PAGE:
New Federal Relief Funding Resources
We're excited to share a new page on our website where you can access resources needed to navigate the $360 billion in federal relief funds allocated to children and youth, strategize on opportunities to use the additional $490 billion of broader federal relief funding for kids, and see the latest updated federal guidance.

These new resources include:

  • "COVID Relief Funding for Kids Crash Course" webinar and slides, a 30-minute crash course on the most important info from the above guide, breaking down the new federal funding streams and how to use them.

  • Official guidance from federal agencies on how to access and begin using the new dollars.

  • Coming soon! An FAQ document containing answers to questions we’re hearing from multiple states and communities about federal recovery funding. In the meantime, visit our Federal Recovery Funding Resources page to submit your own questions about the American Rescue Plan or other federal relief, and help us identify the field's most pressing queries!
This Month's Kids Funding Win
Washington state passed a new capital gains tax that will raise $415 million annually for K-12 education, early learning, and child care. The 7% tax will be applicable on the voluntary sale of stocks, bonds, and other capital assets that earn profits that exceed $250,000 for both individuals and couples.

Washington joins its neighbor, Oregon, as the first two states taxing corporate or capital gains for children and youth services outside of K-12 education. In 2019, Oregon passed the Student Success Act, a corporate activity tax that will raise $1 billion annually for early learning and K-12 education, with $200 million allocated to early learning specifically. Together, these two states are going to generate over $14 billion for children and youth in the next decade!
In Case You Missed It
Why cost modeling is important to us

In December 2019, Illinois Governor JB Pritzker established the Commission on Equitable Early Childhood Education and Care (ECEC), which was tasked with making recommendations on improving the state's early childhood system. Kate Ritter, our early childhood advisor and cost modeling expert, was the coauthor of the cost modeling section. She helped determine both the overall cost and the cost per child to fully fund a high quality system of care and education for Illinois.

Currently, the state only funds 14% of what would be an adequate ECEC system, leaving a $10 billion gap in funding. With this knowledge, we look forward to Illinois taking the next steps to build a system where all children & youth thrive.
New website for local children's cabinets

The Local Children's Cabinet Network now has a website! The new hub offers tools & resources that both existing cabinets and interested communities can utilize. You'll also find upcoming events and opportunities to join the network, which is co-sponsored with the Harvard Graduate School of Education's Education ReDesign Lab and the Forum for Youth Investment.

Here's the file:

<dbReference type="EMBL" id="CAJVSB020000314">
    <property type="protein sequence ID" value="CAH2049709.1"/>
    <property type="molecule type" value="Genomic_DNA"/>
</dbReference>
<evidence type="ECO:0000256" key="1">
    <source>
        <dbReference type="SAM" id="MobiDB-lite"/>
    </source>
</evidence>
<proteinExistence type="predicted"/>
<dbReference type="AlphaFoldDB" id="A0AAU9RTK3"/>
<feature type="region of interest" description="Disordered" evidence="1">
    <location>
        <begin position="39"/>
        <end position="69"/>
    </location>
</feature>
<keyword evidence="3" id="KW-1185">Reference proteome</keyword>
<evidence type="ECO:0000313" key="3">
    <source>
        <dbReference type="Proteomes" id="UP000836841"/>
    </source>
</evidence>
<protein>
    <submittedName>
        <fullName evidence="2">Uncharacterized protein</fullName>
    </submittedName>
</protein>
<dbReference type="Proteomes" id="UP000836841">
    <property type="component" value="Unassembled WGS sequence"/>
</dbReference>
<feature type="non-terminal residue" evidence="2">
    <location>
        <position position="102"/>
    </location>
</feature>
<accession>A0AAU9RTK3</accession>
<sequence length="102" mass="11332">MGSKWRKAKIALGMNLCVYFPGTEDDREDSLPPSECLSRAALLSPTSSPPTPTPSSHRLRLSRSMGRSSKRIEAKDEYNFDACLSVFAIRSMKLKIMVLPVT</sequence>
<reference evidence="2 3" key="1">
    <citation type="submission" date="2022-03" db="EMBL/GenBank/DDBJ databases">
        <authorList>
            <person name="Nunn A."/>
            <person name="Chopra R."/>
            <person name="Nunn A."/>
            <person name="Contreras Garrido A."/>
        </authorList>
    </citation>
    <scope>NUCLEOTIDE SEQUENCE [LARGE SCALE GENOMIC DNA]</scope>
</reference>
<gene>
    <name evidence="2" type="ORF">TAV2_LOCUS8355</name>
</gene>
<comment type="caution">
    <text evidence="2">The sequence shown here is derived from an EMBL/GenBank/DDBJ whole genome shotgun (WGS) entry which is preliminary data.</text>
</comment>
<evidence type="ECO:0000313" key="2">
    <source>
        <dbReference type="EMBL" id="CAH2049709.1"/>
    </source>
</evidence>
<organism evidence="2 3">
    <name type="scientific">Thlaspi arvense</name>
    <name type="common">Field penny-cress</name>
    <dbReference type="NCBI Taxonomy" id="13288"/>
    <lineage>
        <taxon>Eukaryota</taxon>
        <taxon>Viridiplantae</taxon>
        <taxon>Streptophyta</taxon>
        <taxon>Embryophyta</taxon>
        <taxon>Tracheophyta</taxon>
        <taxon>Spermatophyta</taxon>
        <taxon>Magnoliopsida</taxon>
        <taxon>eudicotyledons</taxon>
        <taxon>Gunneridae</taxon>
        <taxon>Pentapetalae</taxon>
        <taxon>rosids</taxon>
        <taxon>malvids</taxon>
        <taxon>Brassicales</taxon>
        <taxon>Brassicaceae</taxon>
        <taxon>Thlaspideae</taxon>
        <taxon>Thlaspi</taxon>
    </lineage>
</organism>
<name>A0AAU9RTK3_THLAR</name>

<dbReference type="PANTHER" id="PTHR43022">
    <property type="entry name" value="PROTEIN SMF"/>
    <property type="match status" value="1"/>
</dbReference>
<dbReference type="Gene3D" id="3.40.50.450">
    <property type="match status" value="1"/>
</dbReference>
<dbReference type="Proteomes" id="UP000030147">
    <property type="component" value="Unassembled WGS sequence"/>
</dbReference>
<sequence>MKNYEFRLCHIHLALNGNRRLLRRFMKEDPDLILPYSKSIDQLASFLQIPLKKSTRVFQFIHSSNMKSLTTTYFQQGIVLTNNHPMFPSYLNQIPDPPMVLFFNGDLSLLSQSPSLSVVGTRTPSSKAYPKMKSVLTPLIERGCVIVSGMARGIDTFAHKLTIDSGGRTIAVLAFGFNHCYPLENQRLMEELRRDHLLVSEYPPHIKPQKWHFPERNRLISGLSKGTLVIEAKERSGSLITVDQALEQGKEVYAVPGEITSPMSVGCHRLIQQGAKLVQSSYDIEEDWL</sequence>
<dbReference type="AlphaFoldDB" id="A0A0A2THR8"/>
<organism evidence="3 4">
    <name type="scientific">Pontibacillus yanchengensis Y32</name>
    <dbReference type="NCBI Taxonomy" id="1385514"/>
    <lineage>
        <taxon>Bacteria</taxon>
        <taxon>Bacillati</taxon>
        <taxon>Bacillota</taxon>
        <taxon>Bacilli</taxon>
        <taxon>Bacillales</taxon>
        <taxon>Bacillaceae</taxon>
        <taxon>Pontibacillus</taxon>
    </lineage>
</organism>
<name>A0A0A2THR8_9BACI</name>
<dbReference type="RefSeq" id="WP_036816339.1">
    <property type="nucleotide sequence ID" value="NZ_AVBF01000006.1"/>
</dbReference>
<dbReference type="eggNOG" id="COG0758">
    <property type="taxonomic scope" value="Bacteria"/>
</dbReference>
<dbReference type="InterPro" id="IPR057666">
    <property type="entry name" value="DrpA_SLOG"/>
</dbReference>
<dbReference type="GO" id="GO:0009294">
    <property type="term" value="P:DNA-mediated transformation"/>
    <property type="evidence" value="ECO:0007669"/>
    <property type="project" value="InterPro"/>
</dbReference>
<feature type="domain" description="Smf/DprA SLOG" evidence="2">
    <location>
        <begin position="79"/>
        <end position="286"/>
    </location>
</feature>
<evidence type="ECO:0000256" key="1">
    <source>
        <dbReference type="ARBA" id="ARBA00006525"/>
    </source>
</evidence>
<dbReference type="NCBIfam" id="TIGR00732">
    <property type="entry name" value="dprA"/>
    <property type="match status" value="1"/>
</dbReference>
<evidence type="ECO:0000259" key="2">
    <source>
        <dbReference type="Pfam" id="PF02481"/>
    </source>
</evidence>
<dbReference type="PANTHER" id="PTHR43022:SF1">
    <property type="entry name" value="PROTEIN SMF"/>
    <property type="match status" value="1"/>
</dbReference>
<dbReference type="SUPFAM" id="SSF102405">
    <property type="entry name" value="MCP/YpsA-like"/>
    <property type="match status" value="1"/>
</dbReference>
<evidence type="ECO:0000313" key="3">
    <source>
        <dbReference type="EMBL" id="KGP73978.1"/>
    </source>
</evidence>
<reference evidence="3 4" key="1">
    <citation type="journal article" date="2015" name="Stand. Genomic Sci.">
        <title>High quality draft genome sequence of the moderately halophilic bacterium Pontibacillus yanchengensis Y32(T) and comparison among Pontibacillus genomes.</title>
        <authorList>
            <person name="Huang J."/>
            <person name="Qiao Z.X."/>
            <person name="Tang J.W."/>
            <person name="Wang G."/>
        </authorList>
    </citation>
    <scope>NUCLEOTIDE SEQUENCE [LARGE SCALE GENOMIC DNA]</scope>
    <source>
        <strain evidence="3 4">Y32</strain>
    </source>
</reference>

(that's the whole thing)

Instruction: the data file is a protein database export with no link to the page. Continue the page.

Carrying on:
What We're Reading

  • Amelia Vaughn, Senior Project Manager, has babies on the brain as she is expecting her first child in July! She is sharing this very clear resource from Zero to Three on how new federal relief funding from the ARPA is addressing the critical needs of our youngest population: American Rescue Plan Addresses 5 Critical Needs for Babies.

  • Olivia Allen, Strategy Director: Afterschool Alliance's America After 3pm report gives us an updated picture of families’ experiences with out-of-school time opportunities. Parents in 2020 face more barriers to their child’s after school participation than in 2014, whether that's because parents report that programs are too expensive (43% in 2014, 57% in 2020), that there's a lack of available programs (29% - 42%), or that there's no safe way to get their children to and from programs (39% - 53%). Concurrently, support for after school and summer programs is extremely strong and bipartisan, with large majorities in both parties supporting increased public funding for programs.

  • Kylie Wheeler, Project Manager: The American Rescue Plan presents both a great opportunity and a great challenge for states and communities to get the new federal funds out the door efficiently. One solution is for state and local governments to partner with intermediary organizations at the community level and entrust them with distribution of some of the new dollars. We love this new report from Center for American Progress, "Optimizing Distribution of American Rescue Plan Funds to Stabilize Child Care," as it lays out the potential pathways for communities to do so.
Finance Field Spotlight
How "outcomes financing" is changing the way we invest in children's services

Incoming federal stimulus funding and growing political momentum to increase economic mobility has created a historic opportunity for services that support children and families. To drive lasting results, dollars can be allocated towards outcomes-oriented initiatives that condition funding on measurable results. Outcomes financing has emerged as a promising way to fund what works to improve outcomes for marginalized communities. The Community Outcomes Fund at Maycomb Capital provides outcomes financing and develops outcomes financing projects (also known as Pay for Success) to expand high impact services. The Fund provides upfront working capital loans to operate services until outcomes are achieved, and the Fund forgives the balance of the loan if the outcomes fall short of expectations. The Fund has over $50M in capital and is actively looking for partners.

Contact Shelby Kohn at for more.